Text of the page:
Next up on the trip, the port town of Ogi. We took a nice long bus ride down the island to our last stop. When we got off, we weren’t sure what we had gotten ourselves into. We didn’t know where we were, had no transportation (besides the next bus) and we had our heavy bags to carry everywhere. Thankfully the weather was nice, actually it was a bit hot for backpacking that day. We had intended to camp again, but the campgrounds were mostly closed for the season. We got over our initial nervousness to go look around and we found the tourist information building and got the phone number for the local hostel. Once we made a reservation, we hiked up to it on foot with all of our bags (it was quite a climb!) and paid about 3600 each for a night in a nice little youth hostel that seemed to be only run by an old lady. Once we dropped off our bags, we hiked back down to explore the town and soon realized that this place was tiny. There was no way we could have gotten lost! It was such a small town, the kind where you can walk through the downtown area and not even realize it… But anyway we found dinner at a nice little restaurant, took pictures of the ocean, and bought souvenirs. We were lucky enough to see one of the famous wooden tub boats being rowed (picture at top of the post). It was a peaceful night. As it was getting dark, we went back up the road to our hostel and spent the rest of the night enjoying the electricity and cell phone reception.

Then Sunday came too fast. It was time to leave. We got to spend a little bit more time in the little town before our ferry left. We left from a different port than we came in, because it would have cost a lot of money to take a bus back to the main port now that our passes were expired. This ferry got us to a fairly big train station on the main island of Japan, so it all worked out. Our second ferry also seemed like a much smoother ride, and it didn’t take as long to get back either. We weren’t too motion sick to go outside and enjoy the view, and we even got to feed some seagulls! That was fun.




Goodbye Sado!

It took about 7 hours, 1 ferry, 1 bus, 3 trains, and 1 bicycle ride to get back home in Maebashi. But my weekend in Sado Island was a great one! I would recommend a trip to Sado Island during the summer season, when more things are open, and I would also suggest renting a car too. But either way it’s a fun trip.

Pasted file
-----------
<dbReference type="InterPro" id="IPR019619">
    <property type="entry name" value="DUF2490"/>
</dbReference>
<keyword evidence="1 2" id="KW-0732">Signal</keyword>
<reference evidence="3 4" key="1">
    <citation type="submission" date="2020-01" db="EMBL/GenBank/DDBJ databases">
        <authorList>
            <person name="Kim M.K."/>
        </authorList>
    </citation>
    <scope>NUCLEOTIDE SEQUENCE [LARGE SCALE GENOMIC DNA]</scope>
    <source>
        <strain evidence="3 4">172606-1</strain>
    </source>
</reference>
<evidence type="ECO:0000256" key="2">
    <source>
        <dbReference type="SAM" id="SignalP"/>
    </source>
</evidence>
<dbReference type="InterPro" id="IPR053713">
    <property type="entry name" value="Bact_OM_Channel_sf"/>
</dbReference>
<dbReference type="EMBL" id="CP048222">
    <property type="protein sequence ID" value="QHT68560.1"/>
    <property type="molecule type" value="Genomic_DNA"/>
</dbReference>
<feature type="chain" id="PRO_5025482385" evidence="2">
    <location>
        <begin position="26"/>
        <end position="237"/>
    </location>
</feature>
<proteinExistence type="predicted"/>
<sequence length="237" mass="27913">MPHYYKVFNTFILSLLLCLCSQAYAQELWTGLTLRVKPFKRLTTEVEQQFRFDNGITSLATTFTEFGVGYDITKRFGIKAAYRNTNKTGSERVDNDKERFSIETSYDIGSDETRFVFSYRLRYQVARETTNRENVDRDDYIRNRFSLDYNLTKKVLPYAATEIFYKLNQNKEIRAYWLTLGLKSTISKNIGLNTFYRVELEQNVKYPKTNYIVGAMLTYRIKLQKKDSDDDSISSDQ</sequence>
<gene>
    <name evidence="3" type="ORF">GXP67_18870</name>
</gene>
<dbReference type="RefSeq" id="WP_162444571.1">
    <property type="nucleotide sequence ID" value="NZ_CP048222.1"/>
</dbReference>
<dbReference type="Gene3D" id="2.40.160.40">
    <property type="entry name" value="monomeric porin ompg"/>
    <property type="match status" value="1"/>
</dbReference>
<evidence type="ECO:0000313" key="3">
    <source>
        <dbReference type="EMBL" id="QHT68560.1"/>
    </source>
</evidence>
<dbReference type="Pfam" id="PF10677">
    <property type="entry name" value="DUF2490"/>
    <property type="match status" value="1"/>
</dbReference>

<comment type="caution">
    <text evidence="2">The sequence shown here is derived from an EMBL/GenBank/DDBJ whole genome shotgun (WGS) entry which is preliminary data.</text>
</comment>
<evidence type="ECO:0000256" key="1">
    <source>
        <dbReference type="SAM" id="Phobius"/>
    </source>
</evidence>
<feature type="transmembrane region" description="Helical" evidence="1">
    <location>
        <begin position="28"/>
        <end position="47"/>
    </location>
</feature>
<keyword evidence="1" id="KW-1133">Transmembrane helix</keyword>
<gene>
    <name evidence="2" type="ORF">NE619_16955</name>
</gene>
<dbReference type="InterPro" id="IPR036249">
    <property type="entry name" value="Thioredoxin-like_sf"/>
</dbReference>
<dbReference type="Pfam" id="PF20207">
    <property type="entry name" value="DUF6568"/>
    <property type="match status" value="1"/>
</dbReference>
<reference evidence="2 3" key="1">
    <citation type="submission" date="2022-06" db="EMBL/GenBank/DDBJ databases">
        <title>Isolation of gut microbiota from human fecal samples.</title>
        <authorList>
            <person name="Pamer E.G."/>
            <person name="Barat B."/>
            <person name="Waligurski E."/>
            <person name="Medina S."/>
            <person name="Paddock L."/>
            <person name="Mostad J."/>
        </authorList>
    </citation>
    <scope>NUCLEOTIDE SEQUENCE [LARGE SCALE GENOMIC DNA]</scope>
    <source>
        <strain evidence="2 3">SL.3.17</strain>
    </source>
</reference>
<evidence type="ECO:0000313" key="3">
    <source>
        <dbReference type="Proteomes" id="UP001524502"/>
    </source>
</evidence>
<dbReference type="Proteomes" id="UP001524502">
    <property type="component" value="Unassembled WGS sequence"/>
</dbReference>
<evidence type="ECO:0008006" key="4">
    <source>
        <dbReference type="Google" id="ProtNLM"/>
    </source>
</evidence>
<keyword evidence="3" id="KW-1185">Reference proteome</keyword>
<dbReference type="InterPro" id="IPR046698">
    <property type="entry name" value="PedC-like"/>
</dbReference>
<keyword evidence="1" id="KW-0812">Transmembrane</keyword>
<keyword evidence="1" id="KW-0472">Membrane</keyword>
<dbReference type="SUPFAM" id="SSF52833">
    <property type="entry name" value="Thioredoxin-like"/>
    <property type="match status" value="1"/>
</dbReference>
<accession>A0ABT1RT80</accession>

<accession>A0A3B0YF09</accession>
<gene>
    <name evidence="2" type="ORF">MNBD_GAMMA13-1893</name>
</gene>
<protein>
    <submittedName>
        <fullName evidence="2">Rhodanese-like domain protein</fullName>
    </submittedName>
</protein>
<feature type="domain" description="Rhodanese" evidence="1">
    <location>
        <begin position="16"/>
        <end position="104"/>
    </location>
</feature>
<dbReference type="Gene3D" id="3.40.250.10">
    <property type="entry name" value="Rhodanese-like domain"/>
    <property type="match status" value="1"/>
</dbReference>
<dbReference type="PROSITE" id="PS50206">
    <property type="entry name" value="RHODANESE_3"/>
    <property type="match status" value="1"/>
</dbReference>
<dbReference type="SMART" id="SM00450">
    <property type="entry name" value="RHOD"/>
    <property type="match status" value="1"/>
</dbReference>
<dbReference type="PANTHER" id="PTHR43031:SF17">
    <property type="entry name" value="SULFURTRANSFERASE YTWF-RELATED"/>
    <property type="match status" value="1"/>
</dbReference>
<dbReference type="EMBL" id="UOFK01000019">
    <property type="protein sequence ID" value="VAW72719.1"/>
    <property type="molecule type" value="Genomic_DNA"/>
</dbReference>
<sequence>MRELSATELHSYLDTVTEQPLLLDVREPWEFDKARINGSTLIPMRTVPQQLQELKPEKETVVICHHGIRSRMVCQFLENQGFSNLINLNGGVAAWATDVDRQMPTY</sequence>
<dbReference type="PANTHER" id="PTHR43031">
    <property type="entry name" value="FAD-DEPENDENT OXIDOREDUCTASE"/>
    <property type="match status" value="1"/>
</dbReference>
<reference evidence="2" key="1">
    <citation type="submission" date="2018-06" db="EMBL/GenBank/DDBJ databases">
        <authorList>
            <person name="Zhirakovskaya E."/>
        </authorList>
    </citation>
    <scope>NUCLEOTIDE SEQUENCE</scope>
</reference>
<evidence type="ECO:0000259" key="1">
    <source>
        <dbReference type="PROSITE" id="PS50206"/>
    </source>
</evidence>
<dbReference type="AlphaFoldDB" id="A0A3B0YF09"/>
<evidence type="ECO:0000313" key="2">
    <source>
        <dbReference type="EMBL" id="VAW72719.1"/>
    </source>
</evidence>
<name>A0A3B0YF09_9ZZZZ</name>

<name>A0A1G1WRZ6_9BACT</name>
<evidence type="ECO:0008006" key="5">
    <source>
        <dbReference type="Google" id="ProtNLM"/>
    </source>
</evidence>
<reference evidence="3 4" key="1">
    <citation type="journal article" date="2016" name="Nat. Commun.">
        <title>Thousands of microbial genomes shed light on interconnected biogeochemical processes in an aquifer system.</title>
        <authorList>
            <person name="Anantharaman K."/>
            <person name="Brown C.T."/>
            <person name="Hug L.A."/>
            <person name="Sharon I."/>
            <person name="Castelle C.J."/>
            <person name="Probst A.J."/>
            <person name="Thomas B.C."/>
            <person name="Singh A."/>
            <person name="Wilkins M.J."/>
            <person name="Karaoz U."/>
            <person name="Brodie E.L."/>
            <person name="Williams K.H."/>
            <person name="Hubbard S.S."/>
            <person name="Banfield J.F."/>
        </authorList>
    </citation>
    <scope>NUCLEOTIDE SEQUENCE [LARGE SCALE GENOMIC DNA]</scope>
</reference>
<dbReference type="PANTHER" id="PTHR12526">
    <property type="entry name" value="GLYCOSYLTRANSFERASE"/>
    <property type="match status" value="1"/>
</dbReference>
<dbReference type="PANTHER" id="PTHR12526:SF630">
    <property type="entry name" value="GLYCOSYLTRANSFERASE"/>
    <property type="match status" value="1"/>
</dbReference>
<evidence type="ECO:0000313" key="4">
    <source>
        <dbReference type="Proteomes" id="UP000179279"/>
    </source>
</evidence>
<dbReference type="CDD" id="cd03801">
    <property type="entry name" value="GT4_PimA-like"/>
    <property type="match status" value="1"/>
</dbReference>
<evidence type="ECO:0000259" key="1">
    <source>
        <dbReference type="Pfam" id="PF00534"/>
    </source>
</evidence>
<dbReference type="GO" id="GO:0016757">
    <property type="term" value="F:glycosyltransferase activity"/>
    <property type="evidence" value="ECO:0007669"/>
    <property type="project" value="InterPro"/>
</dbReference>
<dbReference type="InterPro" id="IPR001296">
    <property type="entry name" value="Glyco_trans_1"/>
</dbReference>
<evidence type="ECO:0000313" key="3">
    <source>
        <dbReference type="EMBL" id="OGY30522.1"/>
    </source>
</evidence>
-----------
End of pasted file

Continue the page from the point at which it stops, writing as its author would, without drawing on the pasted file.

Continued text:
I almost forgot to add a certain funny story. While Laura and I were on the bullet train back to Takasaki station, we were sitting next to a nice looking old lady. She had a heavy carry on bag with her, so I offered to put it up for her. Then we talked the rest of the train ride! She didn’t speak much English, but she had been all over the world and told us some cool stories about her travels in Europe (from what we could understand…). Then she gave us some souvenirs from her latest trip! It was too kind. Laura and I conspired to gift her back. I mentioned earlier that I was a sucker for souvenirs, and I had bought some at the Sado Gold mine. I pulled out a key chain, hid it in my hand, then right when we got to our stop, we sneak attack gifted her and ran away. It was great!


Visit Sado

August: The Month of Matsuri!

Happy Obon everyone!

The months of July, August, and September are big months for festivals, I’ve noticed. It seems like every weekend there’s a festival to go to. I’ve been rained out of two festivals so far, but I got some good pictures from the Yagibushi festival in Kiryu, Gunma last weekend.

The festival started off hot and humid. The streets of Kiryu were lined with food stalls. Popular items were fried chicken, okonomiyaki, yakisoba, shaved ice, chocolate covered bananas, among others. I tried yakimanjuu, the specialty of gunma. It was kind of like chewy bread on a stick… that’s the only way I can describe it. Every big intersection had a lantern lit platform where people could stand and sing, while on the ground dancers performed in front.





As it got darker, there were more people gearing up for the dancing portion of the festival.

I ate one of these:


It was filled with meat and very hot (temperature-wise). Also greasy.

All of the lanterns lit up at night. It was very pretty.


Then the singing and dancing started! I don’t think you can imagine what it was like from just a description I could give you, but luckily I have a video!

As you can see, it was very crowded! But fun. And yes, my fellow foreigners and I jumped in and danced too.

That’s one of many festivals in the area. I’m sure I’ll go to some more in September as well, especially the Maebashi Matsuri.

Coming soon: Gunma Orientation.

Thanks for reading!